Novel Low Complexity Biomedical Signal Processing Techniques for Online Applications

Biomedical signal processing has become a very active domain of research nowadays. With the advent of portable monitoring devices, from accelerometer-enabled bracelets and smart-phones to more advanced vital sign tracking body area networks, this field has been receiving unprecedented attention. Indeed, portable health monitoring can help uncover the underlying dynamics of human health in a way that has not been possible before. Several challenges have emerged however, as these devices present key differences in terms of signal acquisition and processing in comparison with conventional methods. Hardware constraints such as processing power and limited battery capacity make most established techniques unsuitable and therefore, the need for low-complexity yet robust signal processing methods has appeared. Another issue that needs to be addressed is the quality of the signals captured by these devices. Unlike in clinical scenarios, in portable health monitoring subjects are constantly performing their daily activities. Moreover, signals maybe captured from unconventional locations and subsequently, be prone to perturbations. In order to obtain reliable measures from these monitoring devices, one needs to acquire dependable signal quality measures, to avoid false alarms. Indeed, hardware limitations and low-quality signals can greatly influence the performance of portable monitoring devices. Nevertheless, most devices offer simultaneous acquisition of multiple physiological parameters, such as electrocardiogram (ECG) and photoplethysmogram (PPG). Through multi-modal signal processing the overall performance can be improved, for instance by deriving parameters such as heart rate estimation from the most reliable and uncontaminated source. This thesis is therefore, dedicated to propose novel low-complexity biomedical processing techniques for real-time/online applications. Throughout this dissertation, several bio-signals such as the ECG, PPG, and electroencephalogram (EEG) are investigated. %There is an emphasis on ECG processing techniques, as most of the bio-signals recorded today reflect information about the heart. The main contribution of this dissertation consists in two signal processing techniques: 1) a novel ECG QRS-complex detection and delineation technique, and 2) a short-term event extraction technique for biomedical signals. The former is based on a processing technique called mathematical morphology (MM), and adaptively uses subject QRS-complex amplitude- and morphological attributes for a robust detection and delineation. This method is generalized to intra-cardiac electrograms for atrial activation detection during atrial fibrillation. The second method, called the Relative-Energy algorithm, uses short- and long-term signal energies to highlight events of interest and discard unwanted activities. Collectively, the results obtained by these methods suggest that while presenting low-computational costs, they can efficiently and robustly extract biomedical events of interest. Using the relative energy algorithm, a continuous non-binary ECG signal quality index is presented. The ECG quality is determined by creating a cleaned-up version of the input ECG and calculating the correlation coefficient between the cleaned-up and the original ECG. The proposed quality index is fast and can be implemented online, making it suitable for portable monitoring scenarios.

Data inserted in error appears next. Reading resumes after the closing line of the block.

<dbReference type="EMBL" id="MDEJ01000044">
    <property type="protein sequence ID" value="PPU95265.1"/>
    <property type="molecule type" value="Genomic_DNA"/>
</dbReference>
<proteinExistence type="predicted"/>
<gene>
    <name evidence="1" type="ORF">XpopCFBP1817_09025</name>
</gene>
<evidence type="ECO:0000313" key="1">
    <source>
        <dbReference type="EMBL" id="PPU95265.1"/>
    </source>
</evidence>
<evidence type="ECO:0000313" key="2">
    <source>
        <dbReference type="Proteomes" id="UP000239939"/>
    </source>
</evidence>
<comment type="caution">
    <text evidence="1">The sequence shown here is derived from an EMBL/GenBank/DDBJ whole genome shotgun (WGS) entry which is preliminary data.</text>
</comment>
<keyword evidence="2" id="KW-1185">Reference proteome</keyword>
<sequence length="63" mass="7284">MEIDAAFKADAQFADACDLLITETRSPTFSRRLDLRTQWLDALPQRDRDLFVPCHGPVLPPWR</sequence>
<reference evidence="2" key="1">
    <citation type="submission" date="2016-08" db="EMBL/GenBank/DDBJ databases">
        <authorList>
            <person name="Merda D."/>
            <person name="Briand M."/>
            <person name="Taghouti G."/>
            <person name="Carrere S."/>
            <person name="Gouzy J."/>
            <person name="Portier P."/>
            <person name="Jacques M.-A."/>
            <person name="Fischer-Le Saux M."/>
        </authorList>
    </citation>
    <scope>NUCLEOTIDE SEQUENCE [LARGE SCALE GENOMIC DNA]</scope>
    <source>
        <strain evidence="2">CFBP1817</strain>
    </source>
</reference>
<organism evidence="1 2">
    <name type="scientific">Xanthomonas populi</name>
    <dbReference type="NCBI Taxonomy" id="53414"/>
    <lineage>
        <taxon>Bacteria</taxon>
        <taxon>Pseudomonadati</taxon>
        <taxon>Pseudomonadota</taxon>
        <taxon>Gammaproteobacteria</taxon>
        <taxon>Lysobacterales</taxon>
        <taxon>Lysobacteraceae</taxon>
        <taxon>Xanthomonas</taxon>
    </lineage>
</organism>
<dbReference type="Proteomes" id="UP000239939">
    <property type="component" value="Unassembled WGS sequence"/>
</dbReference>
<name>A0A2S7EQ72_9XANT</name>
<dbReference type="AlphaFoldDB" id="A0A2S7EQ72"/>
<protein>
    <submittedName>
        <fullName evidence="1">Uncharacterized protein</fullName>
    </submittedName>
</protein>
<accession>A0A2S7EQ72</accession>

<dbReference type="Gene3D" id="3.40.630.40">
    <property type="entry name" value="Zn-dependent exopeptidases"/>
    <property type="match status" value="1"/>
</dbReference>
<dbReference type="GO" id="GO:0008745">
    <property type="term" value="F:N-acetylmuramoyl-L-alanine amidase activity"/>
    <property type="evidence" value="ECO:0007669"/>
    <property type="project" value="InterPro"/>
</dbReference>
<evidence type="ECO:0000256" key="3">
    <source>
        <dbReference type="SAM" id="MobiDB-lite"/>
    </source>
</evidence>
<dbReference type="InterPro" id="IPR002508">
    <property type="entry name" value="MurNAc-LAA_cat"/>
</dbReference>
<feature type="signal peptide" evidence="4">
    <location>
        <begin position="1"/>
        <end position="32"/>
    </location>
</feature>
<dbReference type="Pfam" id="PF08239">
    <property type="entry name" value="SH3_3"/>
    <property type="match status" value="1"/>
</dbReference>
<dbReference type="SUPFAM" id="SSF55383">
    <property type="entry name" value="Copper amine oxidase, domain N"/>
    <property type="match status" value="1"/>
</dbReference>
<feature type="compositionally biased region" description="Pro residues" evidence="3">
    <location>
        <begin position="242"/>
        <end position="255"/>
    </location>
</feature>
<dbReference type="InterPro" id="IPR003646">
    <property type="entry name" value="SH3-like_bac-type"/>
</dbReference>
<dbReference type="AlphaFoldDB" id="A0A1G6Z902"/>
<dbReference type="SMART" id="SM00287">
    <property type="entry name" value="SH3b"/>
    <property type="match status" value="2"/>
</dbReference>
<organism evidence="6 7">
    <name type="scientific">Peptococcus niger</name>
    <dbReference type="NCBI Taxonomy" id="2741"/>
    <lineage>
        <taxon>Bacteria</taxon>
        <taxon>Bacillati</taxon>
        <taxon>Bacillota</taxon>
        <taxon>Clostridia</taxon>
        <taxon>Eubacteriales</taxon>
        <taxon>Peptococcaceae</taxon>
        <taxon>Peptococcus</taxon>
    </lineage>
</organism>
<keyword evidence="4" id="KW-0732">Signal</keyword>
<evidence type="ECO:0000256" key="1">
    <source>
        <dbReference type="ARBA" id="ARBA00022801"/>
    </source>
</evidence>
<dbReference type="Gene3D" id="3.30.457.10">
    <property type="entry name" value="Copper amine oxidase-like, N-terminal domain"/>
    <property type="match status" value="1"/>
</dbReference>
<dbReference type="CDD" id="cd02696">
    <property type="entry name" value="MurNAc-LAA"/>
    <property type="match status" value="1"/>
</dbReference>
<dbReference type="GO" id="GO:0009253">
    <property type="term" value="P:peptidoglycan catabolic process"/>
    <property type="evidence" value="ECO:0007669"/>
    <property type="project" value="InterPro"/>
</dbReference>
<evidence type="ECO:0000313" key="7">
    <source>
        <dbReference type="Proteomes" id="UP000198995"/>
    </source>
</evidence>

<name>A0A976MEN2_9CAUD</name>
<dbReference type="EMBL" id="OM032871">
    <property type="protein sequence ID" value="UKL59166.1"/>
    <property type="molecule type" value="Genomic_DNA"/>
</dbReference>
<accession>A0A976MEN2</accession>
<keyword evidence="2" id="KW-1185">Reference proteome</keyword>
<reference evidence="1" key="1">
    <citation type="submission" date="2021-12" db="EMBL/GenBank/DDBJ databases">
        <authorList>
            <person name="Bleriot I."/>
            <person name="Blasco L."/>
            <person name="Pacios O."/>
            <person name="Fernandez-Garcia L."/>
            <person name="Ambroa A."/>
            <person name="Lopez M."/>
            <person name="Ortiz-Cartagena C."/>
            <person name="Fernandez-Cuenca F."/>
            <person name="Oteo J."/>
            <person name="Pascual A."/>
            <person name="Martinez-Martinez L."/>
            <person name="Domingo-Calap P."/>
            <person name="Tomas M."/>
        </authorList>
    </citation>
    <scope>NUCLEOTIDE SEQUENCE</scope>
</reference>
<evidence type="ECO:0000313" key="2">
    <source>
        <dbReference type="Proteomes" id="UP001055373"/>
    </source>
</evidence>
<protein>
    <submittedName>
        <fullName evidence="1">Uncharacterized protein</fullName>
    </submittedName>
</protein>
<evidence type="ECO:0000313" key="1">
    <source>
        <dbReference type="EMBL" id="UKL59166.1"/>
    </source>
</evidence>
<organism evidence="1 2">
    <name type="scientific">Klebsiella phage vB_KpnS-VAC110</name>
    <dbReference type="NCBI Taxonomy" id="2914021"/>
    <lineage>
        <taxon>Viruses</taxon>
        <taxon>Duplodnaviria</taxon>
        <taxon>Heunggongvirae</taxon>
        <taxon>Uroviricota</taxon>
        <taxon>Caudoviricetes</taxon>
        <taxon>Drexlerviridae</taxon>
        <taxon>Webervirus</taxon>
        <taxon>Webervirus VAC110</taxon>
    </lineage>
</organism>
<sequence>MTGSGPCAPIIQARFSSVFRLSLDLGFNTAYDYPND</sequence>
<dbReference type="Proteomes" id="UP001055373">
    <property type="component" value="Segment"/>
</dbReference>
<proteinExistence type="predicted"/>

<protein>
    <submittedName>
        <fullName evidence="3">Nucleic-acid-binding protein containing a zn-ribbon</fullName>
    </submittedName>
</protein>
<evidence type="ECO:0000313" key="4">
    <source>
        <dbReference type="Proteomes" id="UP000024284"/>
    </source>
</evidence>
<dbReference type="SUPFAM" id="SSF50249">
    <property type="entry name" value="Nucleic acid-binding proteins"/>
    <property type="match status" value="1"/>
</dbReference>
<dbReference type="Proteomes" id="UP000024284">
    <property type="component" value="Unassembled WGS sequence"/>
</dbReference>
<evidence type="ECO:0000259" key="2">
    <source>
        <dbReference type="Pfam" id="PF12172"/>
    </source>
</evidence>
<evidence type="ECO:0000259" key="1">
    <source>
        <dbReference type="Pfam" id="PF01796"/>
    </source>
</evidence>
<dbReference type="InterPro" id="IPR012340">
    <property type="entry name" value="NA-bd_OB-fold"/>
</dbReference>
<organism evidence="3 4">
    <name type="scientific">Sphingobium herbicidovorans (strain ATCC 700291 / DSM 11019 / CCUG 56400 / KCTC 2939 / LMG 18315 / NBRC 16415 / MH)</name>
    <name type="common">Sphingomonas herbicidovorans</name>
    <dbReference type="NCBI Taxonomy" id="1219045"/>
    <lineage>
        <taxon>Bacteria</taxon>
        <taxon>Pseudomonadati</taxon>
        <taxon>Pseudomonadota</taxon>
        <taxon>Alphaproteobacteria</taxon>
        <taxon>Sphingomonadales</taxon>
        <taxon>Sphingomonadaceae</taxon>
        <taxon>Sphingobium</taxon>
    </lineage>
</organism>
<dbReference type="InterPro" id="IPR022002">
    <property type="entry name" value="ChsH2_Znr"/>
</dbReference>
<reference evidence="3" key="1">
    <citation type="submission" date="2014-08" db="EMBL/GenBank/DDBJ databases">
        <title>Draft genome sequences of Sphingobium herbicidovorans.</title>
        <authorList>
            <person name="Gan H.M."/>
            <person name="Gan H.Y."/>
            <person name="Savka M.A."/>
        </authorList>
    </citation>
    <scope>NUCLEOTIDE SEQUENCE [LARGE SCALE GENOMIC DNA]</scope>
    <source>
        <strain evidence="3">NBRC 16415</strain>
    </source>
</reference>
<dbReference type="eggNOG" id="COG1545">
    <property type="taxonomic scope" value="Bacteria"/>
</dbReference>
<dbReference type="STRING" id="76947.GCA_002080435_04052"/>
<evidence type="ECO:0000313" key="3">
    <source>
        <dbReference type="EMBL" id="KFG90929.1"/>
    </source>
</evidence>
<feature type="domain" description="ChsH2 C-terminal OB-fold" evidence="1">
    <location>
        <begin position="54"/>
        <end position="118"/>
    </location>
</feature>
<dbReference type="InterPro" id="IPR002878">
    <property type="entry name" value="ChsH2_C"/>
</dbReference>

Vesin, Jean-Marc
Lausanne, EPFL

 Record created 2018-08-16, last modified 2019-12-05

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